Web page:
How easy it would be, when symptoms become difficult, to say “it is now time to move on to the last “medical procedure”. All problems solved!
Knowledge of symptom control has vastly improved over the last 24 years, thanks to medical research and the development of new drugs. At times patients in difficult situations have declared that they have “had enough”. However, with much effort on behalf of the palliative care teams, symptoms have been controlled and the patient has been able to continue living comfortably, accomplishing more of his/her goals and eventually dying a peaceful death in the presence of their loved ones.
I wonder, if euthanasia was a legal option, whether this scenario would give way to an easier option, and whether advances in symptom control would have come so far.
Gone are the days of having to tolerate all the side effects of morphine or put up with the pain, as there are now a wide range of drugs available. It is comparatively rare not to be able to find a medication that provides good pain control and is well tolerated.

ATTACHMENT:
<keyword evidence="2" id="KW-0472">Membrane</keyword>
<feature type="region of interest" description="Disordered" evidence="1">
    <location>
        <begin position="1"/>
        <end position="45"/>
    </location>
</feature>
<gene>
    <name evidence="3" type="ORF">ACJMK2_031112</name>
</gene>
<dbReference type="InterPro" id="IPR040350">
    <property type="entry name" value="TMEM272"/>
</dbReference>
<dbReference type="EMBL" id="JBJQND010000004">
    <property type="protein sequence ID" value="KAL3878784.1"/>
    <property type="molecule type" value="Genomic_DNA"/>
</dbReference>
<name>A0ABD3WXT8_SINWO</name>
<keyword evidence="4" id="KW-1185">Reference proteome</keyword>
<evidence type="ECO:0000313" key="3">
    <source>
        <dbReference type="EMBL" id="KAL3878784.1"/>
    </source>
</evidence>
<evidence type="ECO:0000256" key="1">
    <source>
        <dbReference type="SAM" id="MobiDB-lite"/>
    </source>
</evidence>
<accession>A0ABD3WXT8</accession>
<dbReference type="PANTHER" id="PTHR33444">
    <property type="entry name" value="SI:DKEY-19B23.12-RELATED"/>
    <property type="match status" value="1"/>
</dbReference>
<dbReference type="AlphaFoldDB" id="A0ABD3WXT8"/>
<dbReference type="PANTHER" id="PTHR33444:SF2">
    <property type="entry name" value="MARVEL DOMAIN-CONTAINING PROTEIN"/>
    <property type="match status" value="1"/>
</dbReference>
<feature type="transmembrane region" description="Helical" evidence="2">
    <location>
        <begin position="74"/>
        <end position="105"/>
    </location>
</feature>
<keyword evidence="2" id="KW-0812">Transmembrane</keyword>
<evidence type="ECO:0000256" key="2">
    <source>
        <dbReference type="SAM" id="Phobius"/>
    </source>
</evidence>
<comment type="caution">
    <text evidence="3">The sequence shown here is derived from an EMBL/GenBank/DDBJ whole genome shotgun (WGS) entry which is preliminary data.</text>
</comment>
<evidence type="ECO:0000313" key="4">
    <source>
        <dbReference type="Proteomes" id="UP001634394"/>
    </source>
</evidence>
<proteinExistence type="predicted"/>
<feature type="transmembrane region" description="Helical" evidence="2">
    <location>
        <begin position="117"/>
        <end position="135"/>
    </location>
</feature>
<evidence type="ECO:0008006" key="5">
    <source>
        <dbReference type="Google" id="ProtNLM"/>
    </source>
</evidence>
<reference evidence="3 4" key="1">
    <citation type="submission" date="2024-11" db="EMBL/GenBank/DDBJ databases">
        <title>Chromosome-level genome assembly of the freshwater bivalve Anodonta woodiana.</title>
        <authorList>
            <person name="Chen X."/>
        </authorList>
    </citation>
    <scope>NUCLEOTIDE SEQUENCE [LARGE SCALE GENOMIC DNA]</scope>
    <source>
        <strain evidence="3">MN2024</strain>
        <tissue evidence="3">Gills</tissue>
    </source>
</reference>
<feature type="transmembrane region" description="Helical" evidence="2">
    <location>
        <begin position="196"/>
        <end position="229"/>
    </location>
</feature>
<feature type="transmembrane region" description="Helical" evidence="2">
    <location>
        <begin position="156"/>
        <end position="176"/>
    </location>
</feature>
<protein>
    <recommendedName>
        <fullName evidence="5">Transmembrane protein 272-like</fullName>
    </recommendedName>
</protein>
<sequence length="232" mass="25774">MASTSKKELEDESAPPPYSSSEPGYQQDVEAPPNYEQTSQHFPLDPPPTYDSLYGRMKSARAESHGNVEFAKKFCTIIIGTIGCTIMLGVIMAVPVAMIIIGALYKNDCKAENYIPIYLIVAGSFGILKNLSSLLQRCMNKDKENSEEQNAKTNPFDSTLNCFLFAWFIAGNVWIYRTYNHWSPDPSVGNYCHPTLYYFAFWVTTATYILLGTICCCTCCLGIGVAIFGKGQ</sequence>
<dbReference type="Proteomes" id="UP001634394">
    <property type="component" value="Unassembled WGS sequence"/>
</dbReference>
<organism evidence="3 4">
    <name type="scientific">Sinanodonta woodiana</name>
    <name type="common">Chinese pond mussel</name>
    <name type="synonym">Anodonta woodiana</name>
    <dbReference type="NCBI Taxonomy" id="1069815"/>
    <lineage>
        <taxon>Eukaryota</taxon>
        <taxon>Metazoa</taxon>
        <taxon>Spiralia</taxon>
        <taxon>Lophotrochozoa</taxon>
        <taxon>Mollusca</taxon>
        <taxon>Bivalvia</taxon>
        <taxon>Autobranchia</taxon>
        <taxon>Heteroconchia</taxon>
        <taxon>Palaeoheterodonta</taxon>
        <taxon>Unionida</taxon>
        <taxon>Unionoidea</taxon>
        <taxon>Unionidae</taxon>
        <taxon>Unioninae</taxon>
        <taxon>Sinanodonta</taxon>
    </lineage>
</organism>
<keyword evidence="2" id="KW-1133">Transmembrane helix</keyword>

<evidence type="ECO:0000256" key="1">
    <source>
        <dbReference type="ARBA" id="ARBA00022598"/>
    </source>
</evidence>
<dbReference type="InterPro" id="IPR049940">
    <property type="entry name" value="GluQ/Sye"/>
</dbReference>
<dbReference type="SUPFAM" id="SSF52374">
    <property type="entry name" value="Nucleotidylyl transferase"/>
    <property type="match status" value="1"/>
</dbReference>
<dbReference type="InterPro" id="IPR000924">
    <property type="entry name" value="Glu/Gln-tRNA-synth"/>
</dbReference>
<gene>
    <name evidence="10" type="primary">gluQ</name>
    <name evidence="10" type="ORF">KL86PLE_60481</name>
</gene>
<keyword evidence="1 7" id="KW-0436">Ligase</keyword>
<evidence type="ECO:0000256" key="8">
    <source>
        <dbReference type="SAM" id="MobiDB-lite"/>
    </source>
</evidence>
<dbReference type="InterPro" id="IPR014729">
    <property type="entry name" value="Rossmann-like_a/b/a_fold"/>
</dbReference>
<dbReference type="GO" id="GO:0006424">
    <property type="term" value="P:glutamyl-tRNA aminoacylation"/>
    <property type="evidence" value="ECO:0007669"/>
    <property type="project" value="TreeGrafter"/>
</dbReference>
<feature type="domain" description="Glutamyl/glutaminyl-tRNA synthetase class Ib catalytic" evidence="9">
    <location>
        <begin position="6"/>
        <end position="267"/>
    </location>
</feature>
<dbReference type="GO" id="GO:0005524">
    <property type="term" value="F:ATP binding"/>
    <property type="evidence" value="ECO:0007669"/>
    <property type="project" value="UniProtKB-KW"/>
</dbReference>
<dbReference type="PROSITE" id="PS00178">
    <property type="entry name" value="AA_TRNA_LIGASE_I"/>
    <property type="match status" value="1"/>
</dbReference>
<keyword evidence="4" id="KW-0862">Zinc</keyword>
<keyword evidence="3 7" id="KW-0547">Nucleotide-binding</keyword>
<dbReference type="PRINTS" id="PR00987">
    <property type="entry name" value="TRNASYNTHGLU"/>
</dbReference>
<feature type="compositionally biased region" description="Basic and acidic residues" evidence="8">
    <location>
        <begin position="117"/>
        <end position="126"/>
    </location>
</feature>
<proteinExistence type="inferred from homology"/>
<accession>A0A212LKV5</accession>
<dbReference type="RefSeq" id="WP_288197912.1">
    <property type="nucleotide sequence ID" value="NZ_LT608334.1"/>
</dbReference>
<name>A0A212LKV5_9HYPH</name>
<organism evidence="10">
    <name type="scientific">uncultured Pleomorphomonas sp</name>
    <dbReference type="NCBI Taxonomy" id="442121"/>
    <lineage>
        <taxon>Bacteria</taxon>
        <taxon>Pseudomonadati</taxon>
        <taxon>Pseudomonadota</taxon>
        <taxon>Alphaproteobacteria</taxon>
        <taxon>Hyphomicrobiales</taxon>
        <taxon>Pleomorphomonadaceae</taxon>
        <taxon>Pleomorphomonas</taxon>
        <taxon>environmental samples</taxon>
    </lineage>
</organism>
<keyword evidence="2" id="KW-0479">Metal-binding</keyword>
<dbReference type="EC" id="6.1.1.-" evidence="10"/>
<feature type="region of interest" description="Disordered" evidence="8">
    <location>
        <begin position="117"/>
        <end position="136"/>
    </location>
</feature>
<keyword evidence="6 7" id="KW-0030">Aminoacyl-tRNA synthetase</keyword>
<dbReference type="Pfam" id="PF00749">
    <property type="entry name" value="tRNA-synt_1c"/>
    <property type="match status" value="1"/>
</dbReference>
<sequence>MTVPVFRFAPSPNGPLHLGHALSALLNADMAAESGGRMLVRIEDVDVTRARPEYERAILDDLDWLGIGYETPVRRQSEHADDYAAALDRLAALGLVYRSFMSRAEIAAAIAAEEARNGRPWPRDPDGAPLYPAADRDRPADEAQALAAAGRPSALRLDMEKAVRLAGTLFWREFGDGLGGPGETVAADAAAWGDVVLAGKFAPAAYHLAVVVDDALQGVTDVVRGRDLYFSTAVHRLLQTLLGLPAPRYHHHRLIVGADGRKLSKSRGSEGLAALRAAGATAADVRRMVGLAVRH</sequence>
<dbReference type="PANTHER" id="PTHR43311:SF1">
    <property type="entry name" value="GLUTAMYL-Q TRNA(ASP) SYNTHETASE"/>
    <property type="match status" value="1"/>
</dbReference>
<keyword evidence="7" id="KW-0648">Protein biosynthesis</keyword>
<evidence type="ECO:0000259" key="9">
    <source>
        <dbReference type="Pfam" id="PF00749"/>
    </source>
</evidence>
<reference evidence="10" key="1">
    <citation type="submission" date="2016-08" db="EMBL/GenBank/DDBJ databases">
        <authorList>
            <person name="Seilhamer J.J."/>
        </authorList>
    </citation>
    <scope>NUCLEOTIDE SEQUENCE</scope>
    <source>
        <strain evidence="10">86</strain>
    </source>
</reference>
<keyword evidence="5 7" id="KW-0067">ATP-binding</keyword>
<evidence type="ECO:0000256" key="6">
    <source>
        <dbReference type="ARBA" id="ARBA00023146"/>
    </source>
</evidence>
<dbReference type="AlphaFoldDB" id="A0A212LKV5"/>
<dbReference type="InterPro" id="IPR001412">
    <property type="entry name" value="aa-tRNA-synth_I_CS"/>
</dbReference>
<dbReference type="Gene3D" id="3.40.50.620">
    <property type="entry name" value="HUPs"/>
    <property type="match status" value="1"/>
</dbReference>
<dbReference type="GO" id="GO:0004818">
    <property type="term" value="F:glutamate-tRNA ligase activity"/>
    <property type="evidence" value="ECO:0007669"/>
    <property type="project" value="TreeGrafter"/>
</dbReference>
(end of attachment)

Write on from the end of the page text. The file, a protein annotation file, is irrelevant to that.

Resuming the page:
Symptoms due to dehydration can be managed using subcutaneous or intravenous fluids as appropriate. However, in the terminal stages of the dying process, the body itself compensates for lack of fluids, and thirst and other symptoms of dehydration are not a problem.
In palliative care no attempt is made to disguise the fact that the patient is dying. However we do come across people who do not want to discuss this or admit that their disease is terminal. At all times we would endeavour to consider the person’s wishes, not focusing on death and dying unless asked, and helping them to make the most of their remaining time.